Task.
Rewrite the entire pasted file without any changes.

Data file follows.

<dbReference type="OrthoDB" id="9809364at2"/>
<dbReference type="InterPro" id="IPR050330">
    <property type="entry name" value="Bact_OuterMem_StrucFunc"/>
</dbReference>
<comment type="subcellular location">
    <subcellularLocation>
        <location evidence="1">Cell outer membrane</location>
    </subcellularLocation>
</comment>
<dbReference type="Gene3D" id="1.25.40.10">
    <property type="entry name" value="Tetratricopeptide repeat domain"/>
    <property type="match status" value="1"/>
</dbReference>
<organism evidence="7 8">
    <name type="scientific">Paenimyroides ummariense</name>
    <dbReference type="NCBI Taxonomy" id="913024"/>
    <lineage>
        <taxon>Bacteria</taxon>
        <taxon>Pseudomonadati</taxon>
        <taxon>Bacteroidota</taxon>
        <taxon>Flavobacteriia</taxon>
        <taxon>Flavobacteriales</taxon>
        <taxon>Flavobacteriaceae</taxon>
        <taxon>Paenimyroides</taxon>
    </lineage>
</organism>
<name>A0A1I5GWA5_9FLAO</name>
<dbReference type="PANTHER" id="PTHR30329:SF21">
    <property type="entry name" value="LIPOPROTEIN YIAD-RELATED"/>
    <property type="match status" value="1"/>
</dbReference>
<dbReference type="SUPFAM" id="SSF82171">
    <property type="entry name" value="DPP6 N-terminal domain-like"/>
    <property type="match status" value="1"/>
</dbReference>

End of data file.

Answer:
<dbReference type="OrthoDB" id="9809364at2"/>
<dbReference type="InterPro" id="IPR050330">
    <property type="entry name" value="Bact_OuterMem_StrucFunc"/>
</dbReference>
<comment type="subcellular location">
    <subcellularLocation>
        <location evidence="1">Cell outer membrane</location>
    </subcellularLocation>
</comment>
<dbReference type="Gene3D" id="1.25.40.10">
    <property type="entry name" value="Tetratricopeptide repeat domain"/>
    <property type="match status" value="1"/>
</dbReference>
<organism evidence="7 8">
    <name type="scientific">Paenimyroides ummariense</name>
    <dbReference type="NCBI Taxonomy" id="913024"/>
    <lineage>
        <taxon>Bacteria</taxon>
        <taxon>Pseudomonadati</taxon>
        <taxon>Bacteroidota</taxon>
        <taxon>Flavobacteriia</taxon>
        <taxon>Flavobacteriales</taxon>
        <taxon>Flavobacteriaceae</taxon>
        <taxon>Paenimyroides</taxon>
    </lineage>
</organism>
<name>A0A1I5GWA5_9FLAO</name>
<dbReference type="PANTHER" id="PTHR30329:SF21">
    <property type="entry name" value="LIPOPROTEIN YIAD-RELATED"/>
    <property type="match status" value="1"/>
</dbReference>
<dbReference type="SUPFAM" id="SSF82171">
    <property type="entry name" value="DPP6 N-terminal domain-like"/>
    <property type="match status" value="1"/>
</dbReference>